7 of the Best Diving Spots in Croatia
Diving in Croatia is sure to be unforgettable with everything from underwater caverns, canyons, reefs, and plenty of wrecks to explore. There’s something here for divers of all skill levels, but you’ll need to know where the very best diving spots are for an especially memorable experience.
Bol, Brac Island
For those that dream of getting in the water with dolphins, Bol is your top pick. The small town is on the island of Brac, and not far from its shores you’ll find some of the most unique scuba diving. Thanks to the area’s geographical position the water is protected from the winds that blow through the Hvar channel and dolphins are often seen leaping through the gentle waves. There are diving schools that offer organized trips, including night dives. Plus, you’ll be near one of Europe’s most beautiful beaches for relaxing afterward, Zlatni Rat.
Just 10 minutes from medieval Dubrovnik, Lokrum Island is a fantastic site where divers can explore the SS Tomislav. Almost fully intact, it lies on the island’s southwest side at a depth of 40 meters, with the stern sitting on a sandy stretch of seabed. It’s now home to an abundance of marine life, including moray eels, tuna, dogfish, and scorpionfish. The tuna are an especially impressive sight with scales that glisten in the sunlight. Not far from here is Taranto, an Austro-Hungarian ship that’s ideal for advanced divers with octopus, lobsters, corals, and sponges to see too.
Pakleni Octi, Pakleni Islands
Lying opposite the entrance to Hvar Town’s harbor are the Pakleni Islands, with Vodnjak Reef at the very end of the west side of the archipelago one of the best places to dive. You’ll find a kaleidoscope of colorful coral, including red gorgonian, adorning several vertical reefs with fishing darting in and out.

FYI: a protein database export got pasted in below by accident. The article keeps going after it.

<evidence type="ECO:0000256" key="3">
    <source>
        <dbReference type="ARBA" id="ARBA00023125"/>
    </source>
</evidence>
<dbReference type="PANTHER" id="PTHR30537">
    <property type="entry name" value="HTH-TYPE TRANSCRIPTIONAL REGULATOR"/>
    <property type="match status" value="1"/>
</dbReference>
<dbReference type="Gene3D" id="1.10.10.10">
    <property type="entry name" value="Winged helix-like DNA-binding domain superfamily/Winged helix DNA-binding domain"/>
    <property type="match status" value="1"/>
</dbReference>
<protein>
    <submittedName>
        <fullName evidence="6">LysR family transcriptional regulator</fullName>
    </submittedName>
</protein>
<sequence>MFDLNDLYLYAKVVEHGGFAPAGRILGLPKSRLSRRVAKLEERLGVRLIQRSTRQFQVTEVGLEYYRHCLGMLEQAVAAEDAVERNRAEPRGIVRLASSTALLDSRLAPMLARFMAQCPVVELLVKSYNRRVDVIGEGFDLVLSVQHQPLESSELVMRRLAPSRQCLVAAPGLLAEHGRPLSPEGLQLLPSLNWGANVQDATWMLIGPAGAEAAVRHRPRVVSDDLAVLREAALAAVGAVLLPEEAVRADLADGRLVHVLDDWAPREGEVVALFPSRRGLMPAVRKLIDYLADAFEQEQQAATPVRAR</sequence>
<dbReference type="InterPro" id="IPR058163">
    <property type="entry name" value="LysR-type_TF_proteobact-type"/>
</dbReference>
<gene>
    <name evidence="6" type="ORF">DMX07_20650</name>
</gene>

Underwater Museum, Mali Lošinj
Not all museums are on land – Croatia has its own underwater museum that lies just 12 meters below the surface near the town of Mali Lošinj on an island of Lošinj. The archaeological park contains a Venetian cannon and an exceptional amphora, with a replica Apoxyomenos statue that will one day form an artificial reef.
Te Vega, Sušac Island
Located near the popular island of Korcula, there is a tunnel one can swim through off Sušac island that leads to the underwater sea lake known as Te Vega. Here you’ll enjoy views of goby and parrotfish that swim along crevices of coral reef, starting as shallow as five meters and stretching to about 35 meters at the deepest point.
There are many dive sites and historical artifacts that are scattered off the seafloor near Rovinj. The experienced will find caves to explore while beginners are sure to enjoy a wealth of treasures in shallower waters. Baron Gautsch is a highlight as one of the most beautiful wrecks in the Adriatic. Built in 1908, it sank just six years later, and today you’ll see many schools of fish that have made the interior their home, along with coral and sponges.
Rasip Island, Kornati Islands
On the southern side of tiny Rasip Island in the Kornati archipelago, divers can explore a steep wall to discover many interesting residents hiding in the holes and crevices. It’s a paradise when it comes to marine life with an extraordinary variety of fish, corals, sponges, and bryozoans, ideal for beginners and the more experienced alike.
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